The glory of God is more than enough.
More than enough for a week.
And as the world would learn soon enough,
Jesus would give more than enough for the world.
Sometimes this story makes us uncomfortable, though.
A few years ago, my sister was teaching 1st graders
in a public school near Boston.
It was a Monday morning and the 1st graders were talking about what happened on the weekend.
One of her little boys had been to church and heard this story of Jesus turning water into wine
and he shared it with his class!
At that, one of the little girls named Diana was horrified.
She said indignantly, “If Jesus turned water into wine at my wedding,
my Daddy would have said,
‘Jesus, you turn that wine right back into water!
Diana isn’t allowed to drink wine!’”
Diana isn’t alone in thinking that maybe Jesus could have chosen a better sign – a more significant one.
Shouldn’t Jesus be somewhere else healing lepers,
multiplying bread – not alcohol,
and solving the world’s social problems?
And what’s he doing at a party anyway?
Shouldn’t he be working on his next sermon?
Well apparently Jesus is working on his sermon.
And I think that it’s kind of neat that his sermon
is about joy in the Christian community.
Later in John, Jesus says, “I have said these things to you so that my joy may be in you, and that your joy may be complete.”
Jesus thought joy was a good thing.
He liked to celebrate with his friends.
He liked to laugh.
He liked to sing.
He liked to be with people.
Sure the lepers needed to be healed.
Sure the hungry needed to be fed.
Sure there were social problems to be addressed.
But on this occasion in the small town of Cana,
Jesus chose to do all of those things while making space for joy too.
Soren Kierkegard once said that “”Christ turned water into wine,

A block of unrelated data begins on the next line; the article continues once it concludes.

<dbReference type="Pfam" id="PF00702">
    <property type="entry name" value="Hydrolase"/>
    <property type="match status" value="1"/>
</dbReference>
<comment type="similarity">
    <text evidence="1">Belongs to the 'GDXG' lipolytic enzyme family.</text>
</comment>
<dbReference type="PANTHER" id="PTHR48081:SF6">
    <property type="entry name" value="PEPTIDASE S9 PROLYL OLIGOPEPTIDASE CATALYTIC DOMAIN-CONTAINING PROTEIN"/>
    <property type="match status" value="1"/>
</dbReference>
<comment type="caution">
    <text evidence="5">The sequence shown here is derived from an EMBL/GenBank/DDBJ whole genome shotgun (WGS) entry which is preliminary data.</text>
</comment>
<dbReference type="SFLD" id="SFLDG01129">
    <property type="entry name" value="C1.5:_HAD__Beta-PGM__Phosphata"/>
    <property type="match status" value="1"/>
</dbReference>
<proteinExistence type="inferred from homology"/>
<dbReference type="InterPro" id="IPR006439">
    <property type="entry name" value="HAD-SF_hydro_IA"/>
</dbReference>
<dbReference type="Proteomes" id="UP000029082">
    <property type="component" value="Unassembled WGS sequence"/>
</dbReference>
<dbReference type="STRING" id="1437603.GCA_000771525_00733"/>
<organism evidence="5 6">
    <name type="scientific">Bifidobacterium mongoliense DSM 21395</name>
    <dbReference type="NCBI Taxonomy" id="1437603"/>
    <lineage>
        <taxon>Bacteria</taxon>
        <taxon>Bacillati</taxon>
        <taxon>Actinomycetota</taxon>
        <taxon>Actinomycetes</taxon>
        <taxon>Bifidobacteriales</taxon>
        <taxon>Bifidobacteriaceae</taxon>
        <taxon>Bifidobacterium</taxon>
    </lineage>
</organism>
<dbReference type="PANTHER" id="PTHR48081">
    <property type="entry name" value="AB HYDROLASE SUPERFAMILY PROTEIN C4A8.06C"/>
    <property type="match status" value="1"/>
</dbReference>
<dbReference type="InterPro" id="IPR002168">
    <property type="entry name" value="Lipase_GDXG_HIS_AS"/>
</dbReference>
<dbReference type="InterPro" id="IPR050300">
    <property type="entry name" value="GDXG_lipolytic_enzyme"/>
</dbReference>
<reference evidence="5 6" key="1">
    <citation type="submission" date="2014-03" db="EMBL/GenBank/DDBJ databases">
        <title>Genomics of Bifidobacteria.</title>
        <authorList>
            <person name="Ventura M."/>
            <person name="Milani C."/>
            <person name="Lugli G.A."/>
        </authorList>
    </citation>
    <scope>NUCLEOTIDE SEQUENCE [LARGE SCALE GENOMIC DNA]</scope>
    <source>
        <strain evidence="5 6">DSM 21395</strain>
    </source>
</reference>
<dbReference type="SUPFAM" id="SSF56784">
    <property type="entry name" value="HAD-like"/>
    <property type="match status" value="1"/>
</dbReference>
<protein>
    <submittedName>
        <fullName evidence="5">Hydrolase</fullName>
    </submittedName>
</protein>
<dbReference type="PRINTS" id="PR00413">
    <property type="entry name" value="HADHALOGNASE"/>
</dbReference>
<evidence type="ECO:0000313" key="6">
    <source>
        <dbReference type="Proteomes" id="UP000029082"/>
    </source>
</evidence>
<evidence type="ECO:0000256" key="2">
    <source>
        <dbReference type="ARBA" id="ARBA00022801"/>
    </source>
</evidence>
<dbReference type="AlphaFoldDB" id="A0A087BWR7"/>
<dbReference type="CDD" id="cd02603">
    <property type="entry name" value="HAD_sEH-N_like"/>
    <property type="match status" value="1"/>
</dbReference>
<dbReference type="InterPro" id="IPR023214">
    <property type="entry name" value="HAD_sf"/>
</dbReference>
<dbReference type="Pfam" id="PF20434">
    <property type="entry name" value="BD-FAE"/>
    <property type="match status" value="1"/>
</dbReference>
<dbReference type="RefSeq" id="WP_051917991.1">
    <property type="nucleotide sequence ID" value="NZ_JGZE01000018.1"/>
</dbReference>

but the church has succeeded in doing something even more difficult:
it has turned wine into water.”
Too often we focus on the work of faith…we’re satisfied with water;
the getting the kids up in the morning and out the door in time for church,
the task of preparing a Sunday school lesson,
the yet-another Tuesday night committee meeting.
But in the story from Cana, Jesus asks us to look for the joy of faith too –
the wine and the coffee;
the laughter and the friendships;
the sharing of meals;
the singing together;
the helping each other cross a stream when you’re hiking in the woods together…
Yes, our St. James hiking group was out in the Caledonia area together today.
We didn’t do anything to help end world hunger or gun violence.
We didn’t have a single meaningful conversation on this Martin Luther King weekend about the problem of racism in Gettysburg .
We didn’t talk about the church budget or our preferred version of the Lord’s Prayer.
We went hiking.
We enjoyed each other’s company.
We marveled in the beauty of the snow on the path, the icicles on the evergreens, the bright orange mushrooms on the trees, the abundance of rhododendron bushes, the shining sun and the blue sky.
We simply took time out and made space for joy.
Our Scripture reading says that all these events in Cana happened on the 3rd day…
The number 3 brings to mind another 3rd day, when just at daybreak,
Jesus does it once again.
When it seems that all is lost.
When it seems that it is hopeless,
once again Jesus comes and changes despair into joy.
The message of Cana ?
Make space for joy.
Jesus turned despair into joy.
He turned water into wine.
Let’s not try to turn it back again.